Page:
Scot Ray possesses a wide arsenal of portamento that would make any carnatic pandit blush. A seemingly infinite variety of sounds come out of his dobro’s resonator, from distressed ermine lamentations to the wailing of the damned. Considering today’s totalitarian atmosphere, Scot’s frenetic picking, rubbery phrasing and anxiety-provoking note choices on Stutterstep alone should earn him a place on a government list. Somewhere in hell an unfortunate freshman soul attempts to decipher his solo on Barrelfoot Grind.

Contemporary jazz and blues music lies wasting in a gurney of predictable mimicry, its circulation gone sluggish, its pulse nearly arrested as it grows more necrotic by the year. Tee-Tot debrides the bed sores of the sedentary modern roots scene.

Steuart has more than a few bands. They are all distinct from one another, draw from disparate sources and are all degenerate—in the best sense of the word. The dozen or so albums from these groups have explored everything from Muddy Waters to Anton Webern. There’s never a shortage of great melodies or superb improvisation, and this disc is no exception.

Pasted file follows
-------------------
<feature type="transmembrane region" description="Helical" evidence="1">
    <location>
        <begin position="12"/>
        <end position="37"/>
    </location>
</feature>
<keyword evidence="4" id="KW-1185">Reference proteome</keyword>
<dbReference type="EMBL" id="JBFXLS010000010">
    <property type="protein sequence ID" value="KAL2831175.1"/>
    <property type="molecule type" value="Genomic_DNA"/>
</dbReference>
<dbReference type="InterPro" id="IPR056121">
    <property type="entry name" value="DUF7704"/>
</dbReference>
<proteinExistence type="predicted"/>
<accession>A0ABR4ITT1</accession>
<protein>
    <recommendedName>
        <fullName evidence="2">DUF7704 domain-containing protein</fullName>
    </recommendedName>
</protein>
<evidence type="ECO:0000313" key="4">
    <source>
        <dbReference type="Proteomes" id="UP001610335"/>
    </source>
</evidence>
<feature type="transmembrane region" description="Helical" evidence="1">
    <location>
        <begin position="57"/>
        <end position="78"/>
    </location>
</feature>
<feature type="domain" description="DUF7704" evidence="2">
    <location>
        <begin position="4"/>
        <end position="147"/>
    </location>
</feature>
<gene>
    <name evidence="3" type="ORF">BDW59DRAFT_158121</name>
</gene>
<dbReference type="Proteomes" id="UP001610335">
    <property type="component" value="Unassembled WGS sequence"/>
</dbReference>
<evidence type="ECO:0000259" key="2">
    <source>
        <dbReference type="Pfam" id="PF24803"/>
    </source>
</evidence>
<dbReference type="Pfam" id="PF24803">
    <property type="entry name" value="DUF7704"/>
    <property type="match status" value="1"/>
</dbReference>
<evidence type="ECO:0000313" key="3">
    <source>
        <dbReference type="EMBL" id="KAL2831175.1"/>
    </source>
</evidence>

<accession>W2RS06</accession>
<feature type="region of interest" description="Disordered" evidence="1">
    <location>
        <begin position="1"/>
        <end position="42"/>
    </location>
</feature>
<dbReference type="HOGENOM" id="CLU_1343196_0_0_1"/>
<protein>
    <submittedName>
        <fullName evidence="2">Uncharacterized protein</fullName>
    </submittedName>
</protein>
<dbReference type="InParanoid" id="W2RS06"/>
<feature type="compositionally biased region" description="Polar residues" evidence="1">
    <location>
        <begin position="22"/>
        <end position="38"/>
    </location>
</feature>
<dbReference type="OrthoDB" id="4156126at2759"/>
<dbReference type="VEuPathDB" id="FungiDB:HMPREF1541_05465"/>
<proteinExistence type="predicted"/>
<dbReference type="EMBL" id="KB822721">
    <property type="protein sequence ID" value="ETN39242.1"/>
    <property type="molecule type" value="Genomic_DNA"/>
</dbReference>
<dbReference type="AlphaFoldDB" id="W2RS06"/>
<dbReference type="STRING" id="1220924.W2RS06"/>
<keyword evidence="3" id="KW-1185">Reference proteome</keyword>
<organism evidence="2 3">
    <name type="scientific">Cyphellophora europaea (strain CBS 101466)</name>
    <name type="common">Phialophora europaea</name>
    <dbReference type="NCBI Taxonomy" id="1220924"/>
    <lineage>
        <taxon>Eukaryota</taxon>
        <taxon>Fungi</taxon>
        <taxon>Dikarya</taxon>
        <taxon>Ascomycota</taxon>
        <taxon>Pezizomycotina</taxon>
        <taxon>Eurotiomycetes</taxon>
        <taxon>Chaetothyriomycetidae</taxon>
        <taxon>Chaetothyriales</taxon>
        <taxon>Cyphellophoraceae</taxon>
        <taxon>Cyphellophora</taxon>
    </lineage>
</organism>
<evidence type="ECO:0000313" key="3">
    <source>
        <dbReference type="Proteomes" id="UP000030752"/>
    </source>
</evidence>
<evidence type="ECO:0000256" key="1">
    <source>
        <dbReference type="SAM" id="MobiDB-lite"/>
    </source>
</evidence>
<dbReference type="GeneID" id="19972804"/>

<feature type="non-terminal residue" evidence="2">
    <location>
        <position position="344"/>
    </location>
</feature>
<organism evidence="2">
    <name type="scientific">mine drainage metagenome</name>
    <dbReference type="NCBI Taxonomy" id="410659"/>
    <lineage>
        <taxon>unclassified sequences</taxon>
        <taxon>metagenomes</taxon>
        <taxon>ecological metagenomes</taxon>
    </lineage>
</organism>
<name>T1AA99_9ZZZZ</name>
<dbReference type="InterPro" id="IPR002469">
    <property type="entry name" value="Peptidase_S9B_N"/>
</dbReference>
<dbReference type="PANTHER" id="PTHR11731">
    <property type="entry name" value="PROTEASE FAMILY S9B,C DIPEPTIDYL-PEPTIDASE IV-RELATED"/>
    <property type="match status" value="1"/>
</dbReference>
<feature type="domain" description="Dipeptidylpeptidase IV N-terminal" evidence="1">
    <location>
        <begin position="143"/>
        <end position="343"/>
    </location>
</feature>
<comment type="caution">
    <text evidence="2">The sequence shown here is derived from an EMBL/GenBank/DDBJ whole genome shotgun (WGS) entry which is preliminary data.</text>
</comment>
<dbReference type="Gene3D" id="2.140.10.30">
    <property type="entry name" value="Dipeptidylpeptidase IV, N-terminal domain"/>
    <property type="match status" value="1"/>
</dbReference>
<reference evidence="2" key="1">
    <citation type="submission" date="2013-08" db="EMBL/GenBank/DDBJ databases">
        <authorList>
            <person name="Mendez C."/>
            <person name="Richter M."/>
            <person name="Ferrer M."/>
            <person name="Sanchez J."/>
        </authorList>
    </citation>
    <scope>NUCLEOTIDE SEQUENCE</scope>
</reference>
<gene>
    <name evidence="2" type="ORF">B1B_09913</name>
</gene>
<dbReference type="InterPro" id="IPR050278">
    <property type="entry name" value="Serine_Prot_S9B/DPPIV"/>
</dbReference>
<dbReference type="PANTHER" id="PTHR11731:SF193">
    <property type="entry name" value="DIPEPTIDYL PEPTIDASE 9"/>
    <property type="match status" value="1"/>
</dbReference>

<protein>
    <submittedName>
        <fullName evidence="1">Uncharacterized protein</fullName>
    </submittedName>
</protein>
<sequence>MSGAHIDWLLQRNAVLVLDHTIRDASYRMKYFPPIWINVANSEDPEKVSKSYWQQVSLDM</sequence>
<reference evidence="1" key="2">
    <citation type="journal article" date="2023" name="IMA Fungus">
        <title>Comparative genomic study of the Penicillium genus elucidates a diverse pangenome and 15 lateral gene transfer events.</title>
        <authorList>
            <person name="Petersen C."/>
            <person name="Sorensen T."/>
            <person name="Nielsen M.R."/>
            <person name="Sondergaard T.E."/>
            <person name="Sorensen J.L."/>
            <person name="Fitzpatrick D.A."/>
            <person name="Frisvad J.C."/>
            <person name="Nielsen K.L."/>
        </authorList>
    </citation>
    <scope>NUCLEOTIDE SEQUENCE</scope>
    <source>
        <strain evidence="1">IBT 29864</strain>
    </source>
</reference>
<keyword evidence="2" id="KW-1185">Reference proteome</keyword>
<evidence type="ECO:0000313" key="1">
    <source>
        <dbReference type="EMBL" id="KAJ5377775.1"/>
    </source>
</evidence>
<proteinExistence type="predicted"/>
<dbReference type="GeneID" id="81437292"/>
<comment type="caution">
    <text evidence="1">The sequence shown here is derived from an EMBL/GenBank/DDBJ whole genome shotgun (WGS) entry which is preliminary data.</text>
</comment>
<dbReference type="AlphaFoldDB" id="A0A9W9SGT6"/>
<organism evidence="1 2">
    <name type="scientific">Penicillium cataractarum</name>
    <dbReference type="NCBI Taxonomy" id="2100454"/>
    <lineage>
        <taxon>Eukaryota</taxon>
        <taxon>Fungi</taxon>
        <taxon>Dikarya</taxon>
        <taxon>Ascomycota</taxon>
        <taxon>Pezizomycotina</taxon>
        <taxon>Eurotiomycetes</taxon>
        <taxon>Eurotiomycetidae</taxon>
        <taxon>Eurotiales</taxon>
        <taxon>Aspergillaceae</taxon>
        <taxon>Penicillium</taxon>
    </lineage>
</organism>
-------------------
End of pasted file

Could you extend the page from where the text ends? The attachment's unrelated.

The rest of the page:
–Bill Barrett, Los Ageles, January 2008

pfMENTUM CD053

PFMCD053

Steuart Liebig / MINIM: Sulphur (PFMCD046)

Jeff Kaiser 0 Comments

[playlist ids="458,460"]
Steuart Liebig/MINIM

Andrew Pask: clarinet and bass clarinet
Sara Schoenbeck: bassoon
Brad Dutz: Drumset, percussion and marimba
Steuart Liebig: C, Eb, 12-string and prepared Contrabass guitars

1–23. Kaleidoscope (44:44)
24. The Cherry Blossom Is Only Perfect When It’s Falling from the Tree (17:16)
25. Necrological Pieties (4:16)

“Kaleidoscope” is a piece made up of 23 miniatures based on haiku. “ The Cherry Blossom Is Only Perfect When It’s Falling from the Tree” is a single movement of 13 parts based loosely on terza rima. “Necrological Pieties” was written for choreographer Shuriu Lo.

Copyright 2007 Steuart Liebig/Sisong Music (ASCAP)